Hicks said "no" when Rep. Sheila Jackson Lee, D-Texas, asked her multiple times if she was present when Trump and Cohen discussed the hush-money payment, and denied that she was aware of any "hush payment agreement".
However, Hicks repeatedly denied to the Judiciary Committee last month that she knew anything about Stormy Daniels before reporters got wind of the story.
Hicks was press secretary for Trump's presidential campaign in October 2016, the period during which the Federal Bureau of Investigation document outlines how Cohen arranged to pay Daniels $130,000 to avert a scandal.
Questions are mounting over what role, if any, the Justice Department's Office of Legal Counsel opinion preventing the indictment of a sitting president may have played in Manhattan federal prosecutors' decision to back off from filing additional charges in the Stormy Daniels hush money case.
Rep. Adam Schiff, the Democratic chairman of the House Intelligence Committee, said the unsealed documents "demonstrate that Donald Trump was intimately involved in devising and executing a corrupt scheme" to cover up an affair.More news: The Boys has already been renewed for season 2 by Amazon
Former Trump attorney Michael Cohen pleaded guilty a year ago to violating campaign finance law by arranging payments to porn actress Stormy Daniels and Playboy centerfold Karen McDougal after they claimed they had affairs with Trump.
The chairman of the House judiciary panel, Jerrold Nadler, in a letter to Hicks released publicly on Thursday, demanded that she return to Capitol Hill before August 15 to explain the inconsistencies in her testimony.
The document outlines several weeks of phone calls and text messages between Cohen, Trump officials and executives from the National Enquirer tabloid newspaper, many of which the government believed were about the payoff to Daniels. The FBI documents do not provide the content of the calls.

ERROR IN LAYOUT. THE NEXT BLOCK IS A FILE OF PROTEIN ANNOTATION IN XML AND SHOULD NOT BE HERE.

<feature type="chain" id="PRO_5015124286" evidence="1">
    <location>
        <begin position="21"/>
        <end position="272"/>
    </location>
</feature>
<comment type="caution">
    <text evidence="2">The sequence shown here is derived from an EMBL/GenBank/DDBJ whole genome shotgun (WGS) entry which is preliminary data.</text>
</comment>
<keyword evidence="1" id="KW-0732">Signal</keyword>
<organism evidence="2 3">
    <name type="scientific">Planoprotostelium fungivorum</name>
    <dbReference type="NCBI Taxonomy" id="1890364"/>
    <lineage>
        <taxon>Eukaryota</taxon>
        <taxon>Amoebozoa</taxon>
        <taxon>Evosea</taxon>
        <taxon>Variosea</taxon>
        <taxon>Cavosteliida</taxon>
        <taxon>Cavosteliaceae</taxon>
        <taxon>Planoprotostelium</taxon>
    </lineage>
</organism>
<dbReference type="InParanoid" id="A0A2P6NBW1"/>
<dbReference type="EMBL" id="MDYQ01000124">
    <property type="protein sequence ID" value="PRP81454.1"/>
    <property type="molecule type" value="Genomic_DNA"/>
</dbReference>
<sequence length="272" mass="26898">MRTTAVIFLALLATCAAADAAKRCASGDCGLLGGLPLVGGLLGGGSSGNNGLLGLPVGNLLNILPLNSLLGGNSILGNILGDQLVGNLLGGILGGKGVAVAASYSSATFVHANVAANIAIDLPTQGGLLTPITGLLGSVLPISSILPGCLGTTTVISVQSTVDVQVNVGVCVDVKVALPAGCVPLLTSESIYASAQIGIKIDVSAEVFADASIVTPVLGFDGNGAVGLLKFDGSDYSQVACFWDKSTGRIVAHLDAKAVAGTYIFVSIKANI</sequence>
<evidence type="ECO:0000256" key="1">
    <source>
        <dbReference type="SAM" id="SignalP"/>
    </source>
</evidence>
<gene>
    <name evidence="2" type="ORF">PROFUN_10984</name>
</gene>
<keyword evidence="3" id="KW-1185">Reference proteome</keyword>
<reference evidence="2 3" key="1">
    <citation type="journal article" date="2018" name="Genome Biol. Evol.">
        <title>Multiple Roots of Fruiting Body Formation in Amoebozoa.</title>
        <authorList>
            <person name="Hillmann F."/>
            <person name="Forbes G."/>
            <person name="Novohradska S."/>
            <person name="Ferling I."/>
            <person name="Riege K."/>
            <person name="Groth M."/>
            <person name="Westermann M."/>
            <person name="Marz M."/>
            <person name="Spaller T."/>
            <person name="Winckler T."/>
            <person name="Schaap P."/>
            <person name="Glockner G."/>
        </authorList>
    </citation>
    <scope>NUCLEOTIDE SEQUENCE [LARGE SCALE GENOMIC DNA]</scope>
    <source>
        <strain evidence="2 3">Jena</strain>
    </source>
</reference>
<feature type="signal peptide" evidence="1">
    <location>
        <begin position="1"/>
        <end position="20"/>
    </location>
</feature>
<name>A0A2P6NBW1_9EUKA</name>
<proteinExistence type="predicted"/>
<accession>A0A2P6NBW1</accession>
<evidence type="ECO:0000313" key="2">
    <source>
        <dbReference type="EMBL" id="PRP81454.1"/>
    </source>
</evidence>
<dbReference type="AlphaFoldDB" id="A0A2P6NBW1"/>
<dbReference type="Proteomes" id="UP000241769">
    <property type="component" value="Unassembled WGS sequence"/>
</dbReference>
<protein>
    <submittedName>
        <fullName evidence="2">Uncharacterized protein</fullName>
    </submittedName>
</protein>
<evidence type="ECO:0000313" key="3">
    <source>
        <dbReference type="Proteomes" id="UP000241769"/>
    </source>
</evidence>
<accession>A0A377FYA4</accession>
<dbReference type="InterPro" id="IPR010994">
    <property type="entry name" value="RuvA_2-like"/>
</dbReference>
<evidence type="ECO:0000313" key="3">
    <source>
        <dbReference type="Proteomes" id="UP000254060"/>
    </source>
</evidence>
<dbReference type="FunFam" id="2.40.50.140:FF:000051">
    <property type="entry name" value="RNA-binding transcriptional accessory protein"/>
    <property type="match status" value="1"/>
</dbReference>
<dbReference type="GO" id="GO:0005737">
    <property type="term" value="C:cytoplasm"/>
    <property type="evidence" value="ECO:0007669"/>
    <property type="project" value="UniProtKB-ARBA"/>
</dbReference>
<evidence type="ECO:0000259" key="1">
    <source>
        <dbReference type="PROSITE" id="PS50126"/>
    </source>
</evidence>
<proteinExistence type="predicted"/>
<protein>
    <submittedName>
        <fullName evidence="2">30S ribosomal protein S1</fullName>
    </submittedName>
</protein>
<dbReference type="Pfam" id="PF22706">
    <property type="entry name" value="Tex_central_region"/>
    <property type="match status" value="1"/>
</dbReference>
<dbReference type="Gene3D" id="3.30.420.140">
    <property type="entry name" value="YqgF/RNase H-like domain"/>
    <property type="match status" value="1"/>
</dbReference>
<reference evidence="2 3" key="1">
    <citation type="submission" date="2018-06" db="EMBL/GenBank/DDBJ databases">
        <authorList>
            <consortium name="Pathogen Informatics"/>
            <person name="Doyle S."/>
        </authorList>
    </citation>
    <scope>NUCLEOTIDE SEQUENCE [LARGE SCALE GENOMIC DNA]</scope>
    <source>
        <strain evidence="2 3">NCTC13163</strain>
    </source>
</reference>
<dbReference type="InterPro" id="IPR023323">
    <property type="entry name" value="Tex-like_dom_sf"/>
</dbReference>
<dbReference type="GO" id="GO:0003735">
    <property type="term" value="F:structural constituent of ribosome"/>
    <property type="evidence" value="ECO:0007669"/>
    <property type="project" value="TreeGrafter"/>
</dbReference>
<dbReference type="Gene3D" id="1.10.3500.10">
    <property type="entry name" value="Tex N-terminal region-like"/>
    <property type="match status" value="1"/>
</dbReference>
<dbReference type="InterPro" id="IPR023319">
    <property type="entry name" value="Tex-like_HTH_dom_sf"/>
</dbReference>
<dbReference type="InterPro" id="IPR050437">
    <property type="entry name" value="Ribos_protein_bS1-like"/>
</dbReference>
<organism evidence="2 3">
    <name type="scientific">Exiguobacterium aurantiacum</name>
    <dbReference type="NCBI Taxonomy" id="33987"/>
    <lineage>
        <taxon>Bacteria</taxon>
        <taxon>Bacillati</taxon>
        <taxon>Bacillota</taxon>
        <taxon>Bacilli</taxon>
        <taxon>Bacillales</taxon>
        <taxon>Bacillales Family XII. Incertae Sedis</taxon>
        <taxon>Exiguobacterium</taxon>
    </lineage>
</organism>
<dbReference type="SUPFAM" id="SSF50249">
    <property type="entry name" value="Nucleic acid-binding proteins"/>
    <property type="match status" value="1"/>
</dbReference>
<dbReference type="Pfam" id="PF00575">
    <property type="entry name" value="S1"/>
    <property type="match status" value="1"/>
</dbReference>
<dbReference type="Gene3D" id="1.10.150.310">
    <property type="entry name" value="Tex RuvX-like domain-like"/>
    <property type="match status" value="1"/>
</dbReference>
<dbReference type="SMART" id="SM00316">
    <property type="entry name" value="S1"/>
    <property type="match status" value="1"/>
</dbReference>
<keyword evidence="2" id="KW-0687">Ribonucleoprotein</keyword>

The documents detailed a "series of calls, text messages, and emails" between Cohen, Trump, Hicks, Daniels' attorney and then-National Enquirer chief David Pecker after the release of the "Access Hollywood" video in which Trump was heard bragging about assaulting women.
In an affidavit, an Federal Bureau of Investigation agent wrote that Cohen exchanged calls, text messages and emails with an attorney for Daniels, who is also known as Stephanie Clifford, as well as executives for the National Enquirer, Trump and members of Trump's inner circle, as he negotiated the payment in October 2016. Documents made public Thursday showed contacts between Cohen and Trump surrounding the hush money payments and were part of prosecutors' evidence that Trump directed Cohen to make the payoffs. Cohen later spoke to Pecker again on the day he wired $130,000 that would eventually be sent to Daniels for her silence.More news: Alexa, How Was Prime Day?
A person familiar with the case, who was not authorized to discuss it publicly, said it was unclear whether prosecutors made a determination that they had sufficient evidence to bring a case against Trump or anyone other than his former personal lawyer, Michael Cohen, who pleaded guilty previous year.
Not long after the Wall Street Journal published an article online four days before the November 8 election, the documents showed Cohen sent a text message to Hicks saying the article was getting "little to no traction", prompting her to respond: "Same".
In February, Cohen testified before Congress that the president had directed him to lie about illegal payments so as to silence women who claimed to have extramarital affairs with Mr. Trump.
"Based on the timing of these calls, and the content of the text messages and emails, I believe that at least some of these communications concerned the need to prevent Clifford from going public, particularly in the wake of the Access Hollywood story", an FBI agent investigating the case wrote in the unsealed documents. Cohen responded, "He's pissed", an apparent reference to Trump, according to the documents. The next morning, Cohen sent a text message to Hicks saying he felt the Journal story was getting "little to no traction". Cohen texted Hicks: "So far I see only 6 stories".
Cohen pleaded guilty last year to campaign finance violations and other offenses and is serving a three-year prison sentence. "Keep praying! It's working!"More news: Spider-Man: Far From Home’s Surprise Cameo Received Sam Raimi’s Blessing